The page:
Microsemi Corp., a maker of high performance analog mixed signal integrated circuits, says it will vigorously defend itself against a Department of Justice antitrust lawsuit claiming Microsemi's July $25 million cash acquisition of competitor Semicoa has resulted in a monopoly.
Microsemi Corp. said Dec. 19 it would vigorously defend
itself against an antitrust lawsuit filed by the Department of Justice claiming
Microsemi's $25 million cash acquisition of Semicoa eliminated or reduced
competition in the development, manufacture and sale of semiconductor devices
used in military and space programs.Microsemi, of Irvine, Calif., makes high performance
analog mixed signal integrated circuits and high reliability semiconductors. In
July Microsemi announced it was acquiring Semicoa, which specializes in
semiconductors and smart munitions optoelectronics as well as analog mixed
signal integrated circuits.
The DOJ antitrust complaint alleges the acquisition
created a monopoly for small signal transistors that meet Department of Defense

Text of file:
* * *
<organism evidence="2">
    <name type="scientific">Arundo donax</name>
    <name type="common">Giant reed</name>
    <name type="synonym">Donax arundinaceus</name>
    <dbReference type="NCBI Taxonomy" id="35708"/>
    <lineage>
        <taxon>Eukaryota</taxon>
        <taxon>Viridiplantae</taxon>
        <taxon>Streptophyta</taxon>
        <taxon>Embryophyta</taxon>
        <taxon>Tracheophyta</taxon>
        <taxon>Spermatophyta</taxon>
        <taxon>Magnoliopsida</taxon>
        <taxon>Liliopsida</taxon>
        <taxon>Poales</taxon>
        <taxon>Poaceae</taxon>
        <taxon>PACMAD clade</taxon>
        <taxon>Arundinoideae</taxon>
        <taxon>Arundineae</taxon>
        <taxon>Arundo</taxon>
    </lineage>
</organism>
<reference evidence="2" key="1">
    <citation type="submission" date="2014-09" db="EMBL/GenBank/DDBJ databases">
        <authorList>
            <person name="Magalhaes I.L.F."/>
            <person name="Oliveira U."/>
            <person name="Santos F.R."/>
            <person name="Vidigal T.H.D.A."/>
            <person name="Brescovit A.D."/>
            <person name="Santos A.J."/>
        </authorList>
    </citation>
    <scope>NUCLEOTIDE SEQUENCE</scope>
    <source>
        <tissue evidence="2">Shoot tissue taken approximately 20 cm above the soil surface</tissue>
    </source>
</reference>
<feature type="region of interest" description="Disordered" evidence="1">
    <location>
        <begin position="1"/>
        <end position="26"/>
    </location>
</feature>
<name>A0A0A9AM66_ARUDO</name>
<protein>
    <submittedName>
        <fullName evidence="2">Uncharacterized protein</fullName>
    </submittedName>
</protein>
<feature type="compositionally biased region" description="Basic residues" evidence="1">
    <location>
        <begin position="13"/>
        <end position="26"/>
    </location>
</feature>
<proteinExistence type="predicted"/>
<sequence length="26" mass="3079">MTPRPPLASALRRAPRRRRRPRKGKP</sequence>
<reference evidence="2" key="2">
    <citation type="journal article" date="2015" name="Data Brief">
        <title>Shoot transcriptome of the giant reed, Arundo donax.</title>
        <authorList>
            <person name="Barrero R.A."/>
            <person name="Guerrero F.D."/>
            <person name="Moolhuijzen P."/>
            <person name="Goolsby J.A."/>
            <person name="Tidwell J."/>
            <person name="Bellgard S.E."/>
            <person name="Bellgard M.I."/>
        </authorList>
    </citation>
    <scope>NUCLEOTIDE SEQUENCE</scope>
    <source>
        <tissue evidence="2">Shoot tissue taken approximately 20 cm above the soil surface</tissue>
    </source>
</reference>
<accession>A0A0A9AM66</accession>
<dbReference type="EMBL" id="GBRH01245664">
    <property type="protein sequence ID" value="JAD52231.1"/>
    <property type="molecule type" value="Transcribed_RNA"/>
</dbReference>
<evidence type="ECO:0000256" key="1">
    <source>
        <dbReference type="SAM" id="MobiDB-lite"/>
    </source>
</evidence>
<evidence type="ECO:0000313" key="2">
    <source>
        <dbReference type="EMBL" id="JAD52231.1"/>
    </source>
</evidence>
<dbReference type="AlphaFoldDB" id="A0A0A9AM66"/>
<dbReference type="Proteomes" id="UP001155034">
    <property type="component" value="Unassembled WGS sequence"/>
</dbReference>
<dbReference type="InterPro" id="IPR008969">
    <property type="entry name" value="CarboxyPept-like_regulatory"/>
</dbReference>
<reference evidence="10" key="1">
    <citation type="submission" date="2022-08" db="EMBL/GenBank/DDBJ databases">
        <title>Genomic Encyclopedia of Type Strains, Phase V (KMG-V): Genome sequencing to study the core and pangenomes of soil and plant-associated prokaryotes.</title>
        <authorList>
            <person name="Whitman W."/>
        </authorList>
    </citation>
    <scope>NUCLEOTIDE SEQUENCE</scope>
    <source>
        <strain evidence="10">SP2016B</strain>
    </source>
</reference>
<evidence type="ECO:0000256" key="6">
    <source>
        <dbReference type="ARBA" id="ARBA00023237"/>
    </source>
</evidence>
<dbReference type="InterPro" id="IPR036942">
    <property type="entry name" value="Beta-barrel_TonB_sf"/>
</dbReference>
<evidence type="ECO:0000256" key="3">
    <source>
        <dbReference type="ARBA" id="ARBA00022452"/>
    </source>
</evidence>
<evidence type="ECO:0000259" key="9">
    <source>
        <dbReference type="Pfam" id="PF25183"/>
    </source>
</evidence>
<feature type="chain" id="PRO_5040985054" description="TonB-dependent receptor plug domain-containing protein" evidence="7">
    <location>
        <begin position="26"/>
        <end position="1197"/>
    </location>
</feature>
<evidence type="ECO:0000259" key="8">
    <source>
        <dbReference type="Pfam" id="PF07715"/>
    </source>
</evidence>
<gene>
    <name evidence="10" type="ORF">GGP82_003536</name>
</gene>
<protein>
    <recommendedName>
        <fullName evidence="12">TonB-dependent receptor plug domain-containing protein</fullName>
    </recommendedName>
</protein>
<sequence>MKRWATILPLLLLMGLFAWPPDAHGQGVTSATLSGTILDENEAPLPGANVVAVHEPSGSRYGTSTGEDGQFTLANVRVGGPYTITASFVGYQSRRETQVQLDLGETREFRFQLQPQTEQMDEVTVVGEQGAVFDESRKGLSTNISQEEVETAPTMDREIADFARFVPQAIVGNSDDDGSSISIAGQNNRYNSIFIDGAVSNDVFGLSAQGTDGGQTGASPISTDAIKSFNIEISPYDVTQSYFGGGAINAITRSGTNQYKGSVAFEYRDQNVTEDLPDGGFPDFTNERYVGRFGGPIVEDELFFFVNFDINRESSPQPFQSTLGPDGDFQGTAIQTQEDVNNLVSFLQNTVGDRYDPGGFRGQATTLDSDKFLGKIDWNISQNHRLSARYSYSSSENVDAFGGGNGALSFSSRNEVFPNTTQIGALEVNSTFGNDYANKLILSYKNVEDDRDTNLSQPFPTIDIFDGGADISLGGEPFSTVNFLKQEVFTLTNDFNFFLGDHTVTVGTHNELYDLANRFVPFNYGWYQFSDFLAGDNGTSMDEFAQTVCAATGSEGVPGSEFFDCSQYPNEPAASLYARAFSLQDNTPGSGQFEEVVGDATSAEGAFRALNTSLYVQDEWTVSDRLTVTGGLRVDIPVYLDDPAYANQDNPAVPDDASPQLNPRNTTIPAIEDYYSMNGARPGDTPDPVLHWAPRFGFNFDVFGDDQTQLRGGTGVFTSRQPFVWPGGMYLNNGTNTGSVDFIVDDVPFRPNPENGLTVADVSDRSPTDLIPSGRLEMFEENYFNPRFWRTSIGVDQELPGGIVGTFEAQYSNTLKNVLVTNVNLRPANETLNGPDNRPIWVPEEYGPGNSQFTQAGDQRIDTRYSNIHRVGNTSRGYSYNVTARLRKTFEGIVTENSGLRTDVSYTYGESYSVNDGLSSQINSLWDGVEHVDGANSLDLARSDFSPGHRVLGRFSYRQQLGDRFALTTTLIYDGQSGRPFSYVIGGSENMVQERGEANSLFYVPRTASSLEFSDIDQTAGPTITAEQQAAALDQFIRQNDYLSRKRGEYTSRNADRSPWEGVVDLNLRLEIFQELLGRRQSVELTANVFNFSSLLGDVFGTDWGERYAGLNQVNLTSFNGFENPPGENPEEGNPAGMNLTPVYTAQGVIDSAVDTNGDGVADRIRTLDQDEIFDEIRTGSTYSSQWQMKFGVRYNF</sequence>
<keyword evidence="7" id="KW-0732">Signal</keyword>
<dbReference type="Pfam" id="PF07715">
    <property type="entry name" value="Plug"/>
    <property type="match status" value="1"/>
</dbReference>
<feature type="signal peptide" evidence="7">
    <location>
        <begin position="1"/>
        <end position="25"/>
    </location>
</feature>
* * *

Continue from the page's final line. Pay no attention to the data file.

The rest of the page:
standards. The complaint also claims the deal reduced from three to two the
number of likely competitors for ultrafast recovery rectifier diodes that meet
"Critical military and aerospace systems used by the
Department of Defense and NASA depend on the performance of the small signal
transistors and ultrafast recovery rectifier diodes at issue," Deborah A.
Garza, the acting assistant attorney general for the DOJ's Antitrust Division,
said in a Dec. 18 statement. "The department brought this lawsuit to
restore to customers the benefits of competition in both pricing and responsive
and timely delivery of these vital components."Garza said that while consolidation within the defense
industry can be beneficial, the Microsemi-Semicoa deal would result in
"higher prices, lower quality of service and increased supply
vulnerability."The DOJ is asking the court to require Microsemi to undue
the merger by selling off its Semicoa assets. The DOJ also intends to seek
preliminary relief to preserve the Semicoa assets pending a trial of the DOJ's
claims. Semicoa is located in Costa Mesa, Calif.
In addition, the DOJ complaint claims that after Microsemi
acquired Semicoa, Microsemi significantly raised prices on small signal
transistors certified by the Department of Defense. According to the DOJ,
industry participants depend on the DOD certifications for electronic components
used in space, military and commercial applications.Microsemi said Dec. 19 that for calendar year 2007,
the last full calendar year preceding the 2008 acquisition of the Semicoa
assets by Microsemi, the revenues generated by the Semicoa from the sales of
the products covered in the complaint were approximately $8.3 million.
Microsemi's 2008 fiscal year revenues were $514.1 million.